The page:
Smartalek from Boston@ Danny (Waterville NY) & John (Woburn MA), should either of you ever come back here -- I wonder, do you still feel that way now, given that everything the neocons claimed about Iraq (quick; easy; cheap -- heck, it'd pay for itself; they'd "welcome us as liberators;" it would "remake the Mideast" -- well, it did that, but not quite the way they envisioned) has turned out to be completely, totally, catastrophically wrong, and everything the harshest, most extreme critics predicted in their worst-case nightmares, and then some, came true? The true costs of the Iraqi debacle will never be known, but... in dollars, it's at least $2 trillion and counting; over four thousand of our very best and bravest dead (but of course, none of them the offspring or bloodlines of any of those brave neocons); tens of thousands more wounded, some horrifically; literally uncountable Iraqi casualties, and even more displaced, most of them permanently; a civil war unleashed that's destabilized the entire region, and brought Iraq under the effective control of their enemy and ours, Iran -- whose prestige and regional power have been hugely enhanced; ditto for the influence of Al Qaeda and its offshoots in Pakistan, Afghanistan, north, east, and west Africa, and the rest of the world, including Europe and our own homeland; the devastating loss of US credibility and standing in the world, including our known involvement in prohibited torture and the rendition of provably innocent individuals, and demonstrating again, as in VietNam, that a bunch of local insurgents, poorly armed but well motivated, can easily tie the world's greatest military force in knots -- and not to mention that now, with our drone programs, we're creating new terrorists faster than we can kill the existing ones; plus, of course, the radical growth of the anti-state of ISIS/Daesh, whose command-and-control now consist of the very Iraqi military whom the neocon geniuses unilaterally cut loose, without pay, position, or prospects. And, leaving all snark aside, we literally could not have done any worse had we outsourced our military policy to Mick and the boys -- or any randomly chosen bunch of drunken fools. But wait -- it gets worse! Because now, those very same imbeciles want us to go BACK to the sandbox, sending American troops (but, again, not THEIR kids) to deal with ISIS and Iran... because THIS time, we'll get it right, for sure! (Apologies to everyone for the length of this rant -- but not for one iota of content.)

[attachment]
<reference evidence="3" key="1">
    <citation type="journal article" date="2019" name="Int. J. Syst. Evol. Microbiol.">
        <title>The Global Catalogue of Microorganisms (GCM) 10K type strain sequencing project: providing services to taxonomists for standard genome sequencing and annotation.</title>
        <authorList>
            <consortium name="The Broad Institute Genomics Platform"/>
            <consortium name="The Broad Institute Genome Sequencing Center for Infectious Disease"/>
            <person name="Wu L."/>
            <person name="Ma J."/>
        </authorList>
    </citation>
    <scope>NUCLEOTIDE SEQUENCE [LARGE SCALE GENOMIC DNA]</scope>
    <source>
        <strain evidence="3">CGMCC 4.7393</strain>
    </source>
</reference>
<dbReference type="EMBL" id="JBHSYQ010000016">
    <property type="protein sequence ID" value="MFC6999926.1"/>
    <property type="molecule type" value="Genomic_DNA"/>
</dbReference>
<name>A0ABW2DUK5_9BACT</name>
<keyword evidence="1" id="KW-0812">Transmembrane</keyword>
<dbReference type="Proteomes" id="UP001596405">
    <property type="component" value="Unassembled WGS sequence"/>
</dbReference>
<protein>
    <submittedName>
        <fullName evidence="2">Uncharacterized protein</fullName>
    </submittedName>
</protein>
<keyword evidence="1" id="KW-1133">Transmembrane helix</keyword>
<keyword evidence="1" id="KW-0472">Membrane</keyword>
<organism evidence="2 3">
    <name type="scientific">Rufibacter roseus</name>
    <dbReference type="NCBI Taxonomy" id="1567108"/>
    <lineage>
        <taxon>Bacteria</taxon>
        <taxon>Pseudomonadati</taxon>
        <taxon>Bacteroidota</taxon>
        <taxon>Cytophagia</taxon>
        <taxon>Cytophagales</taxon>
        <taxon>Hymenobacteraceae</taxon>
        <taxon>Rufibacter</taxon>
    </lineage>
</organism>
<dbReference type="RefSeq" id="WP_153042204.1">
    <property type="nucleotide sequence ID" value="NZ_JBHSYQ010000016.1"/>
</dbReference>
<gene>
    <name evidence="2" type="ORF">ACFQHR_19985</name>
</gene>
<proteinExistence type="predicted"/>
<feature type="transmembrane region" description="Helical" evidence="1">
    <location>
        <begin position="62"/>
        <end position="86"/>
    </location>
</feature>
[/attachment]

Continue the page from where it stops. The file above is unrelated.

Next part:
Alastair from Stranraer, United KingdomMusically it's good and probably many with agree with the points expressed but Mick doesn't do the song any favours by using a line like "I think that you're a crock of s--t" which is just a lazy insult. Maybe it doesn't sink the song completely but it's disappointing that a songwriter of Mick's experience could'nt come up with something more insightful and cutting.
Ashley from Quincy, Ilthis song is so true I'm only 14 and I want to live a long life but the way things are going now I don't know if I'll get to.And MusicMama you are so wrong they will live on forever and ever I'll make sure of that I promise!!!!
James from Gettysburg, Palove the Stones, but I'll always be a Sweet Neocon!
Musicmama from New York, NyI agree that there is never a "wrong" place or time to say what needs to be said. But I also agree that this song is not good. It has lame rhymes and a lazy performace. This is yet another example to show why the Stones should've broken up decades ago.
Craig from Melbourne, AustraliaWhen is it the wrong place & the wrong time to say what you feel?
Boris Müller from Zürich, Switzerlandi agree with the lyrics, but the song is just BAD!!!
John from Woburn, MaI agree with Danny snd have to say, does it ever come off well when an entertainer(s) delves into politics?
Danny from Waterville, NyI kind of lost some respect for the Stones after this song came out. In one aspect I believe they have whatever right to say what they want, but I felt it was the wrong place, the wrong time, the wrong tone.
Mike from Germantown, MdAs a die-hard Democrat, this song makes me feel good.
Geffen Records made history on June 27, 1994 when Aerosmith's "Head First" became the first major label song made available for exclusive digital download. Download speeds at the time were so slow it took around 75 minutes to download the track.